Aside from the lame-duck presence of the bonus levels, the only other area of improvement involves the lack of attention to details in the rest of the presentation. Particularly, more love could have been given to the audio which could bolster stronger, more confident gameplay and add character to the game overall. There are times when the game gets delightfully chaotic, a mishmash of activity. During these moments I’d like to hear more from my avatar, something other than the indiscernible grunts when taking damage and disgust when you pick up certain loot. The ‘taking damage’ soundbyte needs to be more pronounced, so I can hear just how much heat I’m taking and can try to GTFO. Hoots and hollars, taunts and jabs, praises to GabeN. Something! The same goes for footsteps. It is just this robotic clunk-clunk-clunk, regardless of the frothy viscera that is smeared all over the floor. Let’s hear some sqishyness!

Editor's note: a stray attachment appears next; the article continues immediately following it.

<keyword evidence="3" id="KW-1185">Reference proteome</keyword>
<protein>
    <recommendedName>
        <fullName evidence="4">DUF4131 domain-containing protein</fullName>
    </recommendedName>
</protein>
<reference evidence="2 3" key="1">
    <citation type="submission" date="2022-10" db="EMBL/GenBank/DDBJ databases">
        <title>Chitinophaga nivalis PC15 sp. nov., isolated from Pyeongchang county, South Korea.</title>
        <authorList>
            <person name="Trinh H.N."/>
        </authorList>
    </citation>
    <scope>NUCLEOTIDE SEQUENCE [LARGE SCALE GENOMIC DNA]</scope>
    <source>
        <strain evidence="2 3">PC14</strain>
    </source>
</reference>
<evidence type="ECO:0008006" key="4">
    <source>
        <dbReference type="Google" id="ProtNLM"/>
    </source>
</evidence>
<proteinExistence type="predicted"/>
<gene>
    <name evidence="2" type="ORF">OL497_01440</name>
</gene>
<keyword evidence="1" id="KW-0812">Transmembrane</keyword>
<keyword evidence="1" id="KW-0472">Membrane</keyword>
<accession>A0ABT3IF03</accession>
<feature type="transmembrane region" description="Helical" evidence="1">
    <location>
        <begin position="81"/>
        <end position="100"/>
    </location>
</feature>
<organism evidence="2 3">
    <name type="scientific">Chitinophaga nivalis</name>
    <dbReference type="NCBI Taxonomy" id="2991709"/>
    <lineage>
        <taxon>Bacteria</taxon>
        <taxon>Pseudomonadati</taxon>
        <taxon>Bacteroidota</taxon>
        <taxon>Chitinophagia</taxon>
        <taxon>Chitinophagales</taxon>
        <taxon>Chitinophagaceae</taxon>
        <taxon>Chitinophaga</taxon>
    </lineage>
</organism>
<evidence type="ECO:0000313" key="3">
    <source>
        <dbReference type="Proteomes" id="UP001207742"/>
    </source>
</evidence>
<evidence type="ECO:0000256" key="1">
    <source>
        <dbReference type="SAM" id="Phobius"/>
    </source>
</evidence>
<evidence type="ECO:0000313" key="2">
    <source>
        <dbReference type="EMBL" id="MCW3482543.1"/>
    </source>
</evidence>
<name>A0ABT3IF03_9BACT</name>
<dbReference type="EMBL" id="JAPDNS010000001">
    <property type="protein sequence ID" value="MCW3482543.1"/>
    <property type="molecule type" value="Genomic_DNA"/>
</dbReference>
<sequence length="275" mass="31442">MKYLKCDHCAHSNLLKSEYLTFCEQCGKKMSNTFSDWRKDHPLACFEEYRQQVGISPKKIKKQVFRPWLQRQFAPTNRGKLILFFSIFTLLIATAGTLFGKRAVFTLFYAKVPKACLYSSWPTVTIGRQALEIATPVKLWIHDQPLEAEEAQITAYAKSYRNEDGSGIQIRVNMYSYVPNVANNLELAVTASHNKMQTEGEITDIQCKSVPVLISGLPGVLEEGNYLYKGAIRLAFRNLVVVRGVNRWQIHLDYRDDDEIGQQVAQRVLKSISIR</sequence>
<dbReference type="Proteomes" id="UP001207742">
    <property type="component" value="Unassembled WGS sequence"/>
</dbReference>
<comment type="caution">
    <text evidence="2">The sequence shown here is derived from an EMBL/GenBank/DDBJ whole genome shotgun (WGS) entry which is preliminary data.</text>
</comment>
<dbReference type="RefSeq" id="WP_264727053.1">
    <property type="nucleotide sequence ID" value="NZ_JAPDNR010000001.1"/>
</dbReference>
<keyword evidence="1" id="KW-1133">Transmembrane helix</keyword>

This may seem nitpicky, but attention to little details like audio and health bar and bonus bank placement can really go a long way. It can ultimately help raise Iron Fisticle above the din and come into the focus of many more perspective gamers – a place where the game belongs.

Held up against the wall, Iron Fisticle does indeed keep itself together. It is unadulterated arcade action but could have been more outstanding with just a little more attention to details in the presentation. It recognizes the focused scope it which it operates and does not overextend itself. Solo or co-op the game is an absolute blast to play, just as were the arcade boxes of old.

(Couldn't resist)

(Couldn’t resist)